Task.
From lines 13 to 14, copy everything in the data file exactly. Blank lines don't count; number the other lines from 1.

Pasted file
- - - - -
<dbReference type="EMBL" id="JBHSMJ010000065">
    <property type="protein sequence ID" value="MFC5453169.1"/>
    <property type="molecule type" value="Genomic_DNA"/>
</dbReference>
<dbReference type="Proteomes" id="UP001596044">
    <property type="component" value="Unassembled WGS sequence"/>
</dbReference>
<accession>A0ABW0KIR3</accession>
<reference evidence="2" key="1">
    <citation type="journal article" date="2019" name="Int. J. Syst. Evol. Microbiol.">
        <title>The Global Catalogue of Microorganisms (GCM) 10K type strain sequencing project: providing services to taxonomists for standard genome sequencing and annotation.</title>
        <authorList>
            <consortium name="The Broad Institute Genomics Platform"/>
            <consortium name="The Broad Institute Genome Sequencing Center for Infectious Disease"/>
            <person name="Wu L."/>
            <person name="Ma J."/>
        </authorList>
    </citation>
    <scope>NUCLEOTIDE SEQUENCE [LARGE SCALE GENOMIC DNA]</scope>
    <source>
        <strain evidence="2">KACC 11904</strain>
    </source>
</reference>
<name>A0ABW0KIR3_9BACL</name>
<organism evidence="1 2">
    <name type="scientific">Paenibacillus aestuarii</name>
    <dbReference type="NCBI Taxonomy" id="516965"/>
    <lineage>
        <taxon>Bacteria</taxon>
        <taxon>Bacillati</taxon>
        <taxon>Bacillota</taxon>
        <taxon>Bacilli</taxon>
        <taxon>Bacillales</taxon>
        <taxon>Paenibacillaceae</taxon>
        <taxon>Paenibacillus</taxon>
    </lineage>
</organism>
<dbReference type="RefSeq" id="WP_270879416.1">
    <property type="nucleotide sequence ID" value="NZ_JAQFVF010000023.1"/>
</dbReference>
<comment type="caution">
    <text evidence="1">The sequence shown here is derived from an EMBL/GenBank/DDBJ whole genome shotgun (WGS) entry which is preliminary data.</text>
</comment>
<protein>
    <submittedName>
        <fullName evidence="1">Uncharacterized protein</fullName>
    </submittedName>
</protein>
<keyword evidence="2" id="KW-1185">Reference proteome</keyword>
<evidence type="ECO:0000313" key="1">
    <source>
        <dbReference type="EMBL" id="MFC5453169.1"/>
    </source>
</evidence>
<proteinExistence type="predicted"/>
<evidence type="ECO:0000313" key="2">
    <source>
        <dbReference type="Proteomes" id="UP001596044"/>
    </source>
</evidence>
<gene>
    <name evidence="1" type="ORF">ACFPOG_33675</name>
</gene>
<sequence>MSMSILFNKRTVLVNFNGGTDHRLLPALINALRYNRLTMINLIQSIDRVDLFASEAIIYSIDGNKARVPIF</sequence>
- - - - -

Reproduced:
            <consortium name="The Broad Institute Genomics Platform"/>
            <consortium name="The Broad Institute Genome Sequencing Center for Infectious Disease"/>